As a general rule I suggest you don’t lie, simply be diplomatic with the truth. For instance, if your mother asks if she’s lost weight don’t tell her no, tell her it’s difficult to tell with the outfit she’s wearing. Try deflecting the conversation in another direction in avoidance of saying anything that will lead to an argument. Here are a number of tactics to subtly deflect conversations.
1. Help: When you don’t want to answer a particular question a great way is to enlist the help of another person. For example, your mother asks you about her weight, you immediately defer to a third person by asking them what they think?
2. Nature Calls: Immediately and without hesitation excuse yourself by heading to the restroom. Make certain you are gone long enough for the question to have been forgotten. Bring your smartphone along for some momentary diversion.
3. Deflection: This method works by rephrasing the question so your mother has to answer. Your mom asks; “do I look thinner”, your response should be; “what’s important is how you feel, not what I think.” Make sure to quickly restate the question back to her by asking; “do you feel thinner?”
4. Flattery: Complimenting or praising someone in place of a specific answer works extremely well. The recipient (in this case of your mother) will hear; you look great without ever realizing you didn’t specifically answer her question.
5. Word Association: Link or associate the question to something similar, even if only a loose association. Your mom asks; do I look thinner, and your reply, you know my friend Anna just started on a diet, but you’re doing much better than her.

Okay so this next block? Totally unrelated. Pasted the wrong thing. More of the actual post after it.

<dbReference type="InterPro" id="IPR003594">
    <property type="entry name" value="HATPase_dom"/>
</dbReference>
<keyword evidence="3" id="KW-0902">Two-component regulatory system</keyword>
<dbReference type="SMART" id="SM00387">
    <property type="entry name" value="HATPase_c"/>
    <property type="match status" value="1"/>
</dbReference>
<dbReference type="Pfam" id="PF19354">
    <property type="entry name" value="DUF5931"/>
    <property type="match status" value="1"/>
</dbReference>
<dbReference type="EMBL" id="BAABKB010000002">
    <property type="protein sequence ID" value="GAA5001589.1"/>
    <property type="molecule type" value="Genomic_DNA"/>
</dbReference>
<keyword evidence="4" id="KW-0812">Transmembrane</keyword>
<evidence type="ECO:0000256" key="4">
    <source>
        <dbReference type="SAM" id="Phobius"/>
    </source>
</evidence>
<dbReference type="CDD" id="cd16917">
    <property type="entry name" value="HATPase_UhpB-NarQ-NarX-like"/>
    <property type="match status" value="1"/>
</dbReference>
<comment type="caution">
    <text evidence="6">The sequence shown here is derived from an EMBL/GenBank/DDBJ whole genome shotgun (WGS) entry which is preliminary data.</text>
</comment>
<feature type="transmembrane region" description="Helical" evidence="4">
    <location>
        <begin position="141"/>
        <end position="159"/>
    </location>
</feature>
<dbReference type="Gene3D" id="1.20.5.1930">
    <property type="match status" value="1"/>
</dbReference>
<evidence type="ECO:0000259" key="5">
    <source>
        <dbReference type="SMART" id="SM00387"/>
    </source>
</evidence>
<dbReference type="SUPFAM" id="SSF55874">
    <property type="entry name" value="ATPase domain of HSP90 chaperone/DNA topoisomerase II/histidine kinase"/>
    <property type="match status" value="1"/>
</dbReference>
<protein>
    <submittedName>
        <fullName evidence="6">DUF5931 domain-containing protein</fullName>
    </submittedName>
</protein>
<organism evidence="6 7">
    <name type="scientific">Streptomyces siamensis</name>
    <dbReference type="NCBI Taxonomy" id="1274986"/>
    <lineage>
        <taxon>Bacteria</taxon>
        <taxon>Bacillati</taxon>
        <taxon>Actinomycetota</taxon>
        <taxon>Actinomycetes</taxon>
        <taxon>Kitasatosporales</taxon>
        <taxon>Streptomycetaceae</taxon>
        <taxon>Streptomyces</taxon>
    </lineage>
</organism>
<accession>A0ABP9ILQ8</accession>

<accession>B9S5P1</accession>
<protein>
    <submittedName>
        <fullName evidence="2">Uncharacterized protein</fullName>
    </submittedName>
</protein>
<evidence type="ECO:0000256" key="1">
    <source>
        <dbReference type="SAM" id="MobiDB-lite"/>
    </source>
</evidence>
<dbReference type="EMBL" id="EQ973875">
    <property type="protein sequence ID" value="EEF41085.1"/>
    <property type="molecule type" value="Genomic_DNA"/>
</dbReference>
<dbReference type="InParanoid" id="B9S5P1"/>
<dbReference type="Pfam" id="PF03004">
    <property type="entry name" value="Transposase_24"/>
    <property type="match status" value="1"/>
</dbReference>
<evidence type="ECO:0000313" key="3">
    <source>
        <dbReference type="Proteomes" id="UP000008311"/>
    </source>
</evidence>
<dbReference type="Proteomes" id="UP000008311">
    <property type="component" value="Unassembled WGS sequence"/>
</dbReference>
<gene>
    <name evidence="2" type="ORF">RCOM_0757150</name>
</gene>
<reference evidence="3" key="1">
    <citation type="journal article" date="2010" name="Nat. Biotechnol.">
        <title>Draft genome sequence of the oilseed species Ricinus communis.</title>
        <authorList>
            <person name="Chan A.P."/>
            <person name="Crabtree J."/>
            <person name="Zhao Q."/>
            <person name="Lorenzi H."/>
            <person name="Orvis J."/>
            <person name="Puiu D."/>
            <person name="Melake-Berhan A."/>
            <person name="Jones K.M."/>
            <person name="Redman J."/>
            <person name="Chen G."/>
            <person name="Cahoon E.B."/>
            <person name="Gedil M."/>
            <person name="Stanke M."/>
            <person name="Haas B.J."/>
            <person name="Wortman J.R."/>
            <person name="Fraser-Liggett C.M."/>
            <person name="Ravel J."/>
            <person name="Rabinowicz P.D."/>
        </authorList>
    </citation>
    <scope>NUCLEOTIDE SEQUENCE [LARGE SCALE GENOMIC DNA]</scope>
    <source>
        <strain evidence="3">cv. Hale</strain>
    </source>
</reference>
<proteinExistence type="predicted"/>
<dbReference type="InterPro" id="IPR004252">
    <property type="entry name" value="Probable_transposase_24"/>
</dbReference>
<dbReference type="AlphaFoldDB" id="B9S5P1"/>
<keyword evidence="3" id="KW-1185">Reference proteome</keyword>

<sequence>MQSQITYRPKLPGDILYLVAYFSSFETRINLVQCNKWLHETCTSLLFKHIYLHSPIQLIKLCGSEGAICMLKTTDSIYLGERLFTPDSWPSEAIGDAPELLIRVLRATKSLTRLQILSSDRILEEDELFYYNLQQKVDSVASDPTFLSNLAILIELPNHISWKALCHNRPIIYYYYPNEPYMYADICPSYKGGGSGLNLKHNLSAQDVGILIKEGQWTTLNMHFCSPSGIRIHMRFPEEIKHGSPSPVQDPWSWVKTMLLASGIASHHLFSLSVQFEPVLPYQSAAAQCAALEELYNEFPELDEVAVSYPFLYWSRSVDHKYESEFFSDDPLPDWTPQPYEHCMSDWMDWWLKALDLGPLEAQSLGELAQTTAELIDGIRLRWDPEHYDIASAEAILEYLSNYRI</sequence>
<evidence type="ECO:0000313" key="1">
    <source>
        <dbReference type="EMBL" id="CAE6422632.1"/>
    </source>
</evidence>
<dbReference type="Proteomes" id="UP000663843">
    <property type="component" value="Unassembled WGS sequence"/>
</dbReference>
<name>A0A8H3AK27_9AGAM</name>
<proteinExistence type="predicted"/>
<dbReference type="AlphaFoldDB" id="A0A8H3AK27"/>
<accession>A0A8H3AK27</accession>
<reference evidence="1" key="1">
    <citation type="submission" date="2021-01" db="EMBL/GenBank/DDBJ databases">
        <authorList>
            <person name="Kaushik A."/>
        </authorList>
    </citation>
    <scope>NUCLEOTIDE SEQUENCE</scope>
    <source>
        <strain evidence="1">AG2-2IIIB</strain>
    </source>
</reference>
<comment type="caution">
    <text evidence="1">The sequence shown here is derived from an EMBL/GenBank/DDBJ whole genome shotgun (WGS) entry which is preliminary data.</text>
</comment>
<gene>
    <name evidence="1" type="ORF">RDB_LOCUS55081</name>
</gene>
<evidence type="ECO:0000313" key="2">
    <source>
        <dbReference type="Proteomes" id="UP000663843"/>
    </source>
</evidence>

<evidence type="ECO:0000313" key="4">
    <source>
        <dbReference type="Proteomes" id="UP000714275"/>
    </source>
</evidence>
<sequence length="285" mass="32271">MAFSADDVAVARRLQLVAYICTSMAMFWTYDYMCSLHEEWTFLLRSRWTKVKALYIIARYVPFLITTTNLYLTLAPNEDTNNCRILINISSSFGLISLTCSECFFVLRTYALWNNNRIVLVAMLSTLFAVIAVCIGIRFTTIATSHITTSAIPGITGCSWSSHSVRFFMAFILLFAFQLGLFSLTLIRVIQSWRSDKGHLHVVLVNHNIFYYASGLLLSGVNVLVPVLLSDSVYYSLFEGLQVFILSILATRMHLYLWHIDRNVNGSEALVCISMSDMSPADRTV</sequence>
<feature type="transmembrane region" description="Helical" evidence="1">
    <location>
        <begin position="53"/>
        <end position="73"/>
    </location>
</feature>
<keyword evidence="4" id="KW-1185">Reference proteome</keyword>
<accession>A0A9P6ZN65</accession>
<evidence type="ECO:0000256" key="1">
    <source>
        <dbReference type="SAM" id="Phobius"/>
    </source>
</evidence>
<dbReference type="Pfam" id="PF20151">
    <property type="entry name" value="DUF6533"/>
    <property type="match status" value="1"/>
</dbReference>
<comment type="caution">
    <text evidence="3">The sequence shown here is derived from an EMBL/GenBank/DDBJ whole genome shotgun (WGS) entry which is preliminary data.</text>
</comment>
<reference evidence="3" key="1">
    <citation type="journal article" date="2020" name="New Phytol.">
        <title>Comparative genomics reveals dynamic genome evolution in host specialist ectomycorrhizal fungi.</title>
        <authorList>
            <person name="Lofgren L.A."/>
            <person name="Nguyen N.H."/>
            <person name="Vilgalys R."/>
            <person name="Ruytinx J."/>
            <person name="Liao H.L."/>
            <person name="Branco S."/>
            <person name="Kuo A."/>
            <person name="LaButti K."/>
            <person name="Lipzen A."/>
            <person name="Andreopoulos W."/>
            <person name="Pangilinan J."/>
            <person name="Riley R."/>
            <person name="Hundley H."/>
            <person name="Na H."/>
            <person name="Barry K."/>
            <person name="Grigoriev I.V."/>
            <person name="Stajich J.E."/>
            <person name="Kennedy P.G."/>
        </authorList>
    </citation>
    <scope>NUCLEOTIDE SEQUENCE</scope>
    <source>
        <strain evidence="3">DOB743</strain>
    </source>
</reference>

6. Question Turning: Turn the question back on the questioner by saying; that reminds me, I was meaning to ask you how much weight have you lost? That will probably end the conversation dead in its tracks.
7. Ignore the Question: Simply ignore the question or explain; Mom, you just asked me the same question a week ago. Ask me again in a few weeks.
8. Turn the Table: Immediately reverse the question by asking the questioner if the same question. I was meaning to ask you Mom; do I look like I’ve lost any weight?
9. Words: You can say what you want without coming off as mean or insensitive. When you’re preparing to state an opinion, ask yourself if the words you’re about to use are hurtful, patronizing, or just wrong. Then, find the right words that will help further your position without being offensive.
10. Be Positive: If no other way out and you have to give negative feedback, always frame it in a way that makes the person most receptive. This doesn’t mean you should lie, but that you should start off with something positive so the person sees that you care about them. Mom, you look great, but I can’t see any weight loss.